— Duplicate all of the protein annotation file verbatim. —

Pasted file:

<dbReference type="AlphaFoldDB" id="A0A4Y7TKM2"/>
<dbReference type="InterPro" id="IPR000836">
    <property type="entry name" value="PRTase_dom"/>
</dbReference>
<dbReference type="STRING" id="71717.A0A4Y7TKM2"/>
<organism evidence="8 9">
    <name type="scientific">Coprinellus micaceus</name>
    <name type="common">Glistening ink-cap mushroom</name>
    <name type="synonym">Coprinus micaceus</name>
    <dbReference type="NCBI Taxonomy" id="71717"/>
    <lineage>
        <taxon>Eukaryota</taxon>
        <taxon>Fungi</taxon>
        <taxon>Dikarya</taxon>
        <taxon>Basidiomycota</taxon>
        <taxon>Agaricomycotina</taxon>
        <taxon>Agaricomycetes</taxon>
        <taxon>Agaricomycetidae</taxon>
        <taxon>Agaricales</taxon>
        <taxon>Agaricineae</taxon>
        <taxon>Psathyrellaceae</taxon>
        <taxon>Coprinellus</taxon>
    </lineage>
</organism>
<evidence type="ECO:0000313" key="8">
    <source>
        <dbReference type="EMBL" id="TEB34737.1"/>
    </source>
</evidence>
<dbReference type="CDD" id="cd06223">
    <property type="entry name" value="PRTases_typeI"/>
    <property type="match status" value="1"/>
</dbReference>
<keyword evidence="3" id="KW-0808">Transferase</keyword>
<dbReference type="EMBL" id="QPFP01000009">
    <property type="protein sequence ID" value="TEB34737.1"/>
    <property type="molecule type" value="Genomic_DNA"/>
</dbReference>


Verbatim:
<dbReference type="AlphaFoldDB" id="A0A4Y7TKM2"/>
<dbReference type="InterPro" id="IPR000836">
    <property type="entry name" value="PRTase_dom"/>
</dbReference>
<dbReference type="STRING" id="71717.A0A4Y7TKM2"/>
<organism evidence="8 9">
    <name type="scientific">Coprinellus micaceus</name>
    <name type="common">Glistening ink-cap mushroom</name>
    <name type="synonym">Coprinus micaceus</name>
    <dbReference type="NCBI Taxonomy" id="71717"/>
    <lineage>
        <taxon>Eukaryota</taxon>
        <taxon>Fungi</taxon>
        <taxon>Dikarya</taxon>
        <taxon>Basidiomycota</taxon>
        <taxon>Agaricomycotina</taxon>
        <taxon>Agaricomycetes</taxon>
        <taxon>Agaricomycetidae</taxon>
        <taxon>Agaricales</taxon>
        <taxon>Agaricineae</taxon>
        <taxon>Psathyrellaceae</taxon>
        <taxon>Coprinellus</taxon>
    </lineage>
</organism>
<evidence type="ECO:0000313" key="8">
    <source>
        <dbReference type="EMBL" id="TEB34737.1"/>
    </source>
</evidence>
<dbReference type="CDD" id="cd06223">
    <property type="entry name" value="PRTases_typeI"/>
    <property type="match status" value="1"/>
</dbReference>
<keyword evidence="3" id="KW-0808">Transferase</keyword>
<dbReference type="EMBL" id="QPFP01000009">
    <property type="protein sequence ID" value="TEB34737.1"/>
    <property type="molecule type" value="Genomic_DNA"/>
</dbReference>